*sighs* I wish I had pictures. So. Damn. Cool. Seriously so.

*waves merrily*

Thanks for the rec, Jenn. I appreciate it. :)

It's an excellent, excellent story. I'm glad you posted it.

loved the idea of cheese architecture - am now tempted to go out and buy large quantities to experiment myself. *g*


Re: fun with cheese!

Oh, totaly worth it! In retrospect, I think I might only have stumbled on teh very edge of the possiblities in inherent in creativity with cheese slices.

And have a neighborhood grilled cheese sandwich grill-of after!

ditto. it's amazing what two competitive people in charge of restocking the prep can do in the haze of late night.

Re: LOL Cheese indeed!

Ooh. Now that's not very fair to tease and not follow through! Tell tell tell!

My god, Jenn. That's a thing of beauty.

*wistful*

Makes me all nostalgic for my days working in fast food.

In your hands, it goes beyond stupid cheese tricks and becomes les tricks du frommage idiotiques* and could have gotten you out of fast food and into a yuppie deli with pretentions.

* pretentious yuppie franglish mangling, so don't ding me

Ooh. Yuppi Deli. I could totally have tried out some multi-cheese-type-sculptures. And sliced meats! Who KNOWS what possiblities are inherent in twenty pounds of ham? Who, I ask you?

God, I'm mourning my lost opportunity here.

Though I'm not sure deli-sliced ham is sticky enough.

*ponders*

*huge grin*

You're just jealous that you don't have any Stupid Cheese Tricks.

Er.

My les tricks du frommage idiotiques.

Man, that does sound cool. Thanks vyola!

*sticks tongue out at Pearl-o*

LOL! Cheese arches. I needed that laugh really, really badly. You are so incredibly cool with your, er, cheesy stories. *g*

*grins*

Creativity with food products is a highly underrated activity.

This has to be the funniest thing I've read in AGES. Thanks, Jenn! If I get out of my call-center job and into a a job at a fast food place (out of the frying pan, into the fire--so to speak) then I'll have much fun until I have to find a NEW job. *laughs again*

*huge grin*

I like to think every job has its perks, no matter how difficult those perks may be to find.

Ziggurat of Bel Paese, I mean Marduk

Oh my god, I have so been there! Except it was a pizza shop, but tomayto tomarto, right? As long as it's thinly sliced. Even down to the napping in the fridge! And sometimes, when I really felt about an inch from death by asphyxiation, I'd go meditate in the walk-in freezer. (We had no a/c at all.) I don't know about towers of deli ham, but you can certainly build pyramids from *pizza* ham, it's just as sticky as the cheese in hot weather, and doesn't smell much better.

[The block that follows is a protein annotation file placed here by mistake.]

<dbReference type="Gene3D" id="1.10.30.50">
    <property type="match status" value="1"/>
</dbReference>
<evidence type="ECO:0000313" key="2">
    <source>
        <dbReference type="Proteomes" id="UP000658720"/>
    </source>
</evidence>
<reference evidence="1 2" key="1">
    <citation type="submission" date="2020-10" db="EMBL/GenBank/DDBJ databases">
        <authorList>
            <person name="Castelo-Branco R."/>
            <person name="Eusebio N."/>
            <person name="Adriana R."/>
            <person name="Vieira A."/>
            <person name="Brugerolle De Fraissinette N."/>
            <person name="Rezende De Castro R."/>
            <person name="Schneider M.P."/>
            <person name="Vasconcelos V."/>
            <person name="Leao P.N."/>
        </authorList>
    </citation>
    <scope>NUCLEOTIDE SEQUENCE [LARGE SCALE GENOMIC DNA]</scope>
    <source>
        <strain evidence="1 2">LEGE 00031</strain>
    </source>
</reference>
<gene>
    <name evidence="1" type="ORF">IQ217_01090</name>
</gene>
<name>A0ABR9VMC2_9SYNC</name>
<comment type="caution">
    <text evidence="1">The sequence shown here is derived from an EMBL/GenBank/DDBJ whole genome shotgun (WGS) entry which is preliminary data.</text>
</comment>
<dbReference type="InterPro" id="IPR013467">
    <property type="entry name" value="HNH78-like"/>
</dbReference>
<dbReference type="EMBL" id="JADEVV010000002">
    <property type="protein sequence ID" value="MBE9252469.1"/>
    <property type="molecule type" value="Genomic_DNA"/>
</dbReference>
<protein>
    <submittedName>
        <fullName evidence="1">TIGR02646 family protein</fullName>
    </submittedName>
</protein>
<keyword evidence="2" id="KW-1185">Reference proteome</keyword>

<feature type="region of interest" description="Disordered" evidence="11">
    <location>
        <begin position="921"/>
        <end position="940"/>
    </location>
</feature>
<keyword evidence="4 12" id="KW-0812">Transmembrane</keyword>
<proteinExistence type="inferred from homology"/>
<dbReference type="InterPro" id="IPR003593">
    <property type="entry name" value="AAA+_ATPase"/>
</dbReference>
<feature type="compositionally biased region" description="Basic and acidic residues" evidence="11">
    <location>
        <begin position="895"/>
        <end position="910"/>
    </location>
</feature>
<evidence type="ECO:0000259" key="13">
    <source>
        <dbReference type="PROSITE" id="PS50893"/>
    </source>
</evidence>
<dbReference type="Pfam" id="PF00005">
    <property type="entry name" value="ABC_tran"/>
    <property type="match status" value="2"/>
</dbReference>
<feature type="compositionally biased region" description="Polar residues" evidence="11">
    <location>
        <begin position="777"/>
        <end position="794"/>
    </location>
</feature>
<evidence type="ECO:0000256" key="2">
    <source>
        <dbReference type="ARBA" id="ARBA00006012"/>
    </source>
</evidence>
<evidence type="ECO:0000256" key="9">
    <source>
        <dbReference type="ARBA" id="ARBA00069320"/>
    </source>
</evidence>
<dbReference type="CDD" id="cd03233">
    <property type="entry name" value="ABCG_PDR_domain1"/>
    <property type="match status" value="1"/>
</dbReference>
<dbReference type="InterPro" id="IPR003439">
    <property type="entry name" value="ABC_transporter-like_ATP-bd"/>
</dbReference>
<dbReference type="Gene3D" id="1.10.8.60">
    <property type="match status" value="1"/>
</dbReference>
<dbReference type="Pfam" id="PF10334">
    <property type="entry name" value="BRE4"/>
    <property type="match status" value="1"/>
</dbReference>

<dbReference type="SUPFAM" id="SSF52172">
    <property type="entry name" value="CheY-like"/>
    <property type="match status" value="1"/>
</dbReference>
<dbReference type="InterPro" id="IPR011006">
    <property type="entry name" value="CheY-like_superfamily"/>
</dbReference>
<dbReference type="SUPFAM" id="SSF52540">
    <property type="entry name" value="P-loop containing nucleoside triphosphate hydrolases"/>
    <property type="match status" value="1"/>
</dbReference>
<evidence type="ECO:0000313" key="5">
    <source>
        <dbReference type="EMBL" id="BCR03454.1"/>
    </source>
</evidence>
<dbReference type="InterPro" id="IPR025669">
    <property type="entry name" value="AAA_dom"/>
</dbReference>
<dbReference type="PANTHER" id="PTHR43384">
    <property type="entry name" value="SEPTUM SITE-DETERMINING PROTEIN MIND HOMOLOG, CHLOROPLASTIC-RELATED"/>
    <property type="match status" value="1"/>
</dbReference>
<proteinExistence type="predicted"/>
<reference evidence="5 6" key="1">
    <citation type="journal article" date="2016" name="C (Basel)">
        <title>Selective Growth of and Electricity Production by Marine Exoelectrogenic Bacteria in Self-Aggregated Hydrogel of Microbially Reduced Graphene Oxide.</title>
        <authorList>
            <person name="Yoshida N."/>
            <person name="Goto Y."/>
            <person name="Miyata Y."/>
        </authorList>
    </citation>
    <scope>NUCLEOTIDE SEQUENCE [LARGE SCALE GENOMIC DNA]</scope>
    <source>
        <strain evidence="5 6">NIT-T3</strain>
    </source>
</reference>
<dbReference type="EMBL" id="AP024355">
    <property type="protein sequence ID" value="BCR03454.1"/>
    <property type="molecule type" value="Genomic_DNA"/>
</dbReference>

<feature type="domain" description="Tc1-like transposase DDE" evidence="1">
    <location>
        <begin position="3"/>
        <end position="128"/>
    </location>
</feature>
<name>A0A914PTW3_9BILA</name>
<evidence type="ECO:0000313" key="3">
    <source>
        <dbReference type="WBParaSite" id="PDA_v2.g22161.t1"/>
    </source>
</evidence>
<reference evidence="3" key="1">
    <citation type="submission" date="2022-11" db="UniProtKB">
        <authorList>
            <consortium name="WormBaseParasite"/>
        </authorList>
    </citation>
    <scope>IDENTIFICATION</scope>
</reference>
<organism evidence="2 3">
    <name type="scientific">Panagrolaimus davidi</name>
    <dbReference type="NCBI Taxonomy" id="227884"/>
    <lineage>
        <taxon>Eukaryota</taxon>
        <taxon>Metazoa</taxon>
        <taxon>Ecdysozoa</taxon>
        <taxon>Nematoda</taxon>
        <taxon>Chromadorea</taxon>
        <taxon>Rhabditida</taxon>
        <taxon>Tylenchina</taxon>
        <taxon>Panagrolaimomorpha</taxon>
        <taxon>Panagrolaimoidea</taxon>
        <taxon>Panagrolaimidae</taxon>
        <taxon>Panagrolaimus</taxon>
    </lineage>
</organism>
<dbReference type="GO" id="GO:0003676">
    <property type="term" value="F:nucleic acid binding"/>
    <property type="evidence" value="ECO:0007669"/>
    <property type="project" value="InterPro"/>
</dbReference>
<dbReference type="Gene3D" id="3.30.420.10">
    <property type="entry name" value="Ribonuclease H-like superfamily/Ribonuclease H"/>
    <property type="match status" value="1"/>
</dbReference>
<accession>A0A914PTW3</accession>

What a brilliant post, you've rescued an otherwise heinous day. And isn't it true, whatever lofty career heights we may have risen to, we *all* worked in fast food once. Or at the super-market. In my case, both.

Re: Ziggurat of Bel Paese, I mean Marduk

but you can certainly build pyramids from *pizza* ham, it's just as sticky as the cheese in hot weather, and doesn't smell much better.

Pizza ham works? *enchanted* Oh WOW. You know, there should be a website for this--One Thousand and One Things To Do At Your Fast Food Job When You're Bored. Or something.

Whole revolution in food art there. *grins*

Now I want to see how pizza ham would work!

My God, I'm scaring myself.

What a brilliant post, you've rescued an otherwise heinous day. And isn't it true, whatever lofty career heights we may have risen to, we *all* worked in fast food once. Or at the super-market. In my case, both.

*giggles* So damn true.

Hee. Pizza ham!

This has brought a very happy smile to my face and I giggle as I imagine what my current boss would make of your Cheese Arch.

Many years ago I worked at a Shipley's Donuts. The boss was an Italian version of Ricky Ricardo but the asst manager was much more fun and Sunday afternoons were dead as doornails and he'd take the leftover donut dough and make all kinds of things, animals, butterflies, for our amusement.

And there is no such thing as too thin when it comes to tomato slices!